(Source: Singapore Ministry of Defence; issued March 10, 2006)
Better decision-making for whom? The guys on the ground or the ones at HQ who end up doing micro-management although they are not on the ground?
In the past, military operations basically revolved around a few issues: where the trooper is, where are his buddies, where is the enemy, and of course, what is the enemy doing.
But since the nature of the world has changed significantly, it is essential for the Singapore Armed Forces (SAF) to be enabled by Integrated Knowledge-based Command and Control (IKC2), said Colonel (COL) David Koh (right), Head of Joint Communications and Information Systems Department, Ministry of Defence.
"Today, with advancements in electronics, IT, unmanned technologies and communications, in particular, you will be able to know where your own forces are without having to keep asking your own people," he said.
"Similarly, the enemy can't hide. You basically will have a network of networks – of sensors, shooters, communications – and all this will enable you to see where the enemy is. We will be able to come up with better war-fighting decisions, where to put our soldiers, who should be going in which direction, and therefore, be able to win the battle more effectively."
COL Koh was speaking at the C4I (command, control, communications, computers and intelligence) Asia Conference held in Singapore on 20 Feb.
The theme for this year's event was 'Force Transformation in Action: Information Dominance'. Over 500 military leaders and technologists attended the conference.
The SAF has been actively pursuing IKC2 as a key enabler in its transformation journey and is now starting to take its first steps in IKC2 - translating ideas into experiments and demonstrators.
This IKC2 technology was tested during the SAF's tsunami relief operations in Aceh last year.
The command spanned 2,000 km as C4 systems were quickly reconfigured so that commanders in the area of operations could make informed decisions after consulting with the main headquarters in Singapore.
"The reason why we were able to execute the mission in a very effective and efficient manner was because of all the investments done earlier in the form of the experiments and the trials," said COL Koh. "By having the experiences from all those experiments, we were then able to bring all the equipment together and operationalise them at very short notice and give it to the forces on the ground, which they used to great effectiveness."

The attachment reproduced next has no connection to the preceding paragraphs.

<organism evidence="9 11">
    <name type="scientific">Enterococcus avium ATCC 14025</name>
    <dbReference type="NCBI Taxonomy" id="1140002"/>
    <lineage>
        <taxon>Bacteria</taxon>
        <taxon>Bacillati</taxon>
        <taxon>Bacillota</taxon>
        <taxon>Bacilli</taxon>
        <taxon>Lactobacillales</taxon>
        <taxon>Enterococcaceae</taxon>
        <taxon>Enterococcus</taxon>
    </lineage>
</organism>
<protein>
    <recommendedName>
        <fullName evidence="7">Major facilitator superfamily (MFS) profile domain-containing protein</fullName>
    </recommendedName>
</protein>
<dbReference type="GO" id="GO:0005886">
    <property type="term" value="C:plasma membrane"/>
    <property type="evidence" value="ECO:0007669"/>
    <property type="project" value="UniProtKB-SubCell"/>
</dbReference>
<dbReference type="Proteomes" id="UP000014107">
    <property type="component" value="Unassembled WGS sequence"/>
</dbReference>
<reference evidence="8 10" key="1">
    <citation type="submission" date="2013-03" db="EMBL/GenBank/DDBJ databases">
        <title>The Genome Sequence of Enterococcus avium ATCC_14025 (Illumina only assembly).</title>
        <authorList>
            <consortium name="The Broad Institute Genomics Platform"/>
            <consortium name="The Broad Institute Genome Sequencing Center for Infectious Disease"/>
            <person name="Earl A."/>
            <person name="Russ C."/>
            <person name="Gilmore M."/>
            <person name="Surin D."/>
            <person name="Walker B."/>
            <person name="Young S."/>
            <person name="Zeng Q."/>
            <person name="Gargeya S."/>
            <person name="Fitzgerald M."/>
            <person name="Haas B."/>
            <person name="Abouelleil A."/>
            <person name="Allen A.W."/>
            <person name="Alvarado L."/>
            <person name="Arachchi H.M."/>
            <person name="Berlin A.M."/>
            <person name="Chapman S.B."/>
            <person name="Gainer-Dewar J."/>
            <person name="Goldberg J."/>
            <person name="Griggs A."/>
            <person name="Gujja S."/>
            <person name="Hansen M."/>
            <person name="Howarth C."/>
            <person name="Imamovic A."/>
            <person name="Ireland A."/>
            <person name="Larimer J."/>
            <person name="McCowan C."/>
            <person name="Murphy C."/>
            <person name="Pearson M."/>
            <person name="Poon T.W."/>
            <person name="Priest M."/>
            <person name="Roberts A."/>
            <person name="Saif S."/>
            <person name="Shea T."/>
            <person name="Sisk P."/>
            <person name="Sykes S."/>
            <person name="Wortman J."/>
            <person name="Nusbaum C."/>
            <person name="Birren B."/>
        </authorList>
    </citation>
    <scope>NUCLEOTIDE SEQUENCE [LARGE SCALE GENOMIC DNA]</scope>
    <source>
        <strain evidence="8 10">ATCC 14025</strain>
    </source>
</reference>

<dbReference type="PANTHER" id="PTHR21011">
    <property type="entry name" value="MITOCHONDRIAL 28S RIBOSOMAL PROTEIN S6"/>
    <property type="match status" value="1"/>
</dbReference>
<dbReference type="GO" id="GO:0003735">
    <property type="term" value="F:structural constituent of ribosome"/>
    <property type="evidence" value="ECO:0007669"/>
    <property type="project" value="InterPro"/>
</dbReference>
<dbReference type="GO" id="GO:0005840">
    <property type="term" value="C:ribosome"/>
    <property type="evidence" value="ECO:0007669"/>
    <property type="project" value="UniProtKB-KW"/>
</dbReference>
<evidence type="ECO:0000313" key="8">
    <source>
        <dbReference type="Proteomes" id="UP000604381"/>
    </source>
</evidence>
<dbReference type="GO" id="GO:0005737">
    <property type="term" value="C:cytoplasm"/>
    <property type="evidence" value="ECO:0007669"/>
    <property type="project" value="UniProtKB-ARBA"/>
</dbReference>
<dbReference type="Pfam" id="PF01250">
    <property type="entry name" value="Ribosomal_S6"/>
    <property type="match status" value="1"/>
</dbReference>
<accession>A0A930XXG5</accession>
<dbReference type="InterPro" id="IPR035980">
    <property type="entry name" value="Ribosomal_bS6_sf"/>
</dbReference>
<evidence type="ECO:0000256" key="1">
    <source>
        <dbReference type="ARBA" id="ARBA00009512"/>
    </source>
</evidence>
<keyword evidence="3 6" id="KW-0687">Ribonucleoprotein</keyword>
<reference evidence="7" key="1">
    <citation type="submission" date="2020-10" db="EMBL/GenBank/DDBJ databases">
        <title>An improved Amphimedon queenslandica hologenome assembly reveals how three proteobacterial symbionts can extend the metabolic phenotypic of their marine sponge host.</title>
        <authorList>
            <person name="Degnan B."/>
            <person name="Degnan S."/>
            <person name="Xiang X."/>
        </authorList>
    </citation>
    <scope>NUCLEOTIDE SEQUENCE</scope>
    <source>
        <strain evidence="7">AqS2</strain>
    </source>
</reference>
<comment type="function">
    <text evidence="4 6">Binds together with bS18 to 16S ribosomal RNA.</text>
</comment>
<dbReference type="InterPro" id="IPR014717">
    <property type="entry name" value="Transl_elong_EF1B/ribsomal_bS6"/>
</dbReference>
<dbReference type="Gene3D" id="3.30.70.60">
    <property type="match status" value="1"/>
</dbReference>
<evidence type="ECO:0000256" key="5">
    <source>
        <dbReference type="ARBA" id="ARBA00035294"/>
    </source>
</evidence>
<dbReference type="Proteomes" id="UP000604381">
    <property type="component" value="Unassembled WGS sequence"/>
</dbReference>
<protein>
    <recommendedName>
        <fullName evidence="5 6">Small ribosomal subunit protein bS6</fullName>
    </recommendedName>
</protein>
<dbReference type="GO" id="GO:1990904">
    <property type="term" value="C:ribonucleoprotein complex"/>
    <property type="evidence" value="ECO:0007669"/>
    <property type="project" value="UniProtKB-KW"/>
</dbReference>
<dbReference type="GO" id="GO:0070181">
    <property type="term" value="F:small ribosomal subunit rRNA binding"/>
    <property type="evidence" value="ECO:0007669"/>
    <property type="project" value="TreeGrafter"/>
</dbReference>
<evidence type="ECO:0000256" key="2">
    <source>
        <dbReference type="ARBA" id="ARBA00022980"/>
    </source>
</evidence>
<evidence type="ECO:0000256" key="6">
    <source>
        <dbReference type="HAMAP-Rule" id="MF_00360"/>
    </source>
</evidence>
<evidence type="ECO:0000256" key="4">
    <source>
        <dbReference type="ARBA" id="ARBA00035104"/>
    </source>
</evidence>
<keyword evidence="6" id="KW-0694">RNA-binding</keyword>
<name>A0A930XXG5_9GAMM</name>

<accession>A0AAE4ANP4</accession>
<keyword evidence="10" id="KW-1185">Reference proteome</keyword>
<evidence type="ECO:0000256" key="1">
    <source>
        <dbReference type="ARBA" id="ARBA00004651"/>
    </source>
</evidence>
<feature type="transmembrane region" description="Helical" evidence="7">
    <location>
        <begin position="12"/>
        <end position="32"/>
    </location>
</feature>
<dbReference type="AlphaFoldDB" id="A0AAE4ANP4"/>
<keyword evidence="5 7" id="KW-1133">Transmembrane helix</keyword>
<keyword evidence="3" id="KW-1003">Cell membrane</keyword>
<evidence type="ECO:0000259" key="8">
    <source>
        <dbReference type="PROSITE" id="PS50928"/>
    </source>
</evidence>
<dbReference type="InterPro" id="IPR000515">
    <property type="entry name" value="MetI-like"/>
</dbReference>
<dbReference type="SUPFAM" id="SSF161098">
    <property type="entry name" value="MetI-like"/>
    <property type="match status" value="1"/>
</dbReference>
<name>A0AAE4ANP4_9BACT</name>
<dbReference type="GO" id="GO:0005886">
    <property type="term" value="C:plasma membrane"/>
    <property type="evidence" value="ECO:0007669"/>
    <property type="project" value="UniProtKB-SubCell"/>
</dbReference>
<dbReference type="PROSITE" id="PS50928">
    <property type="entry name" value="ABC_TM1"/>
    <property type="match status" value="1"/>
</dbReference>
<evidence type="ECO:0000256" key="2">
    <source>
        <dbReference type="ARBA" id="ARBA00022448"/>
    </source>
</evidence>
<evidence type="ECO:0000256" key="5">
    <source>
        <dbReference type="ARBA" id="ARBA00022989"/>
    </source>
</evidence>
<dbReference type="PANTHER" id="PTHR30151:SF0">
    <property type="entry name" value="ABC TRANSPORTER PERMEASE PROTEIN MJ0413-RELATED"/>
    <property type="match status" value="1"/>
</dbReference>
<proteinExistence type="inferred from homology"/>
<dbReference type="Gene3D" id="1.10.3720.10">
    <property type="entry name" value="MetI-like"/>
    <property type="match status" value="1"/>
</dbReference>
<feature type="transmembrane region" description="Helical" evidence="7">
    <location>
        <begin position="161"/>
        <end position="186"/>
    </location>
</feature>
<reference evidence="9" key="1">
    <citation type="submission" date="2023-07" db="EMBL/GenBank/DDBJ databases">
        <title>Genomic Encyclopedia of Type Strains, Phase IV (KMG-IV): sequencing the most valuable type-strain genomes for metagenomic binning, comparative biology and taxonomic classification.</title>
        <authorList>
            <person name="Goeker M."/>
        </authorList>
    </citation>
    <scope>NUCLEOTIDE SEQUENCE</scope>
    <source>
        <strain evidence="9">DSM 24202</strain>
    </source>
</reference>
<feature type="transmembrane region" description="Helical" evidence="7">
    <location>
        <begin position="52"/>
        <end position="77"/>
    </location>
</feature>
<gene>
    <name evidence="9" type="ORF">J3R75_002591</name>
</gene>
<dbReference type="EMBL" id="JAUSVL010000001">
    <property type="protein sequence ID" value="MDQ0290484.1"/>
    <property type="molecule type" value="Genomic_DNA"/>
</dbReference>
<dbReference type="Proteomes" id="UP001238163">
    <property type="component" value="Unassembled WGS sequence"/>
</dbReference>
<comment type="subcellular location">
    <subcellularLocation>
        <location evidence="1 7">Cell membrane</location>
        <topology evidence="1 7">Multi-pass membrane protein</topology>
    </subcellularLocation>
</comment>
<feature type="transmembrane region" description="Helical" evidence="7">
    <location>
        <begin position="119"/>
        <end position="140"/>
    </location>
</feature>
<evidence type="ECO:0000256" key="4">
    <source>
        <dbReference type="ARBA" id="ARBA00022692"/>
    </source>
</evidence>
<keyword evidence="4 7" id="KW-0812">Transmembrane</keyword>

For future development, SAF is looking beyond the application of technology and automating its existing processes.
"We are actively looking at how we can re-engineer the work processes and one particular area we are interested in and excited about is at the cognitive level and sense-making - how you make sense of the information, to be able to see patterns," said COL Koh.
The biggest challenges to overcome in this journey towards transformation are in the human dimension, he said. "One manifestation is that of inertia and mindsets. A lot of people look at the SAF today and they see that it is a fairly successful organisation. Then the question is: why the need to change?"
"Change involves disruption and takes people out of their comfort zone. This is one of the big challenges that we face, to convince our people that you need to change even though you are still fairly successful."
COL Koh added that the second challenge was for soldiers to learn to operate in a very different environment. Instead of a hierarchical environment where they just need to know who their superior is, the new environment will require them to do different jobs, have more than one superior to report to and to work with different people.
"This will place more demands on our people and we need people to be more agile," said COL Koh.
Since its inception in 2002, the C4I Asia Conference has been held once every two years. The conference focuses on command and control in network-centric warfare, its ongoing evolution and the implementation challenges faced by armed forces.
Speakers at this year's conference included: Singapore's Chief Defence Scientist Professor Lui Pao Chuen, Australia's Chief Defence Scientist Dr Roger Lough, and NATO's Assistant Chief of Staff C4I Major-General Ruud Van Dam, and the United States' Assistant Secretary of Defence (Networks and Information Integration) Mr John Grimes.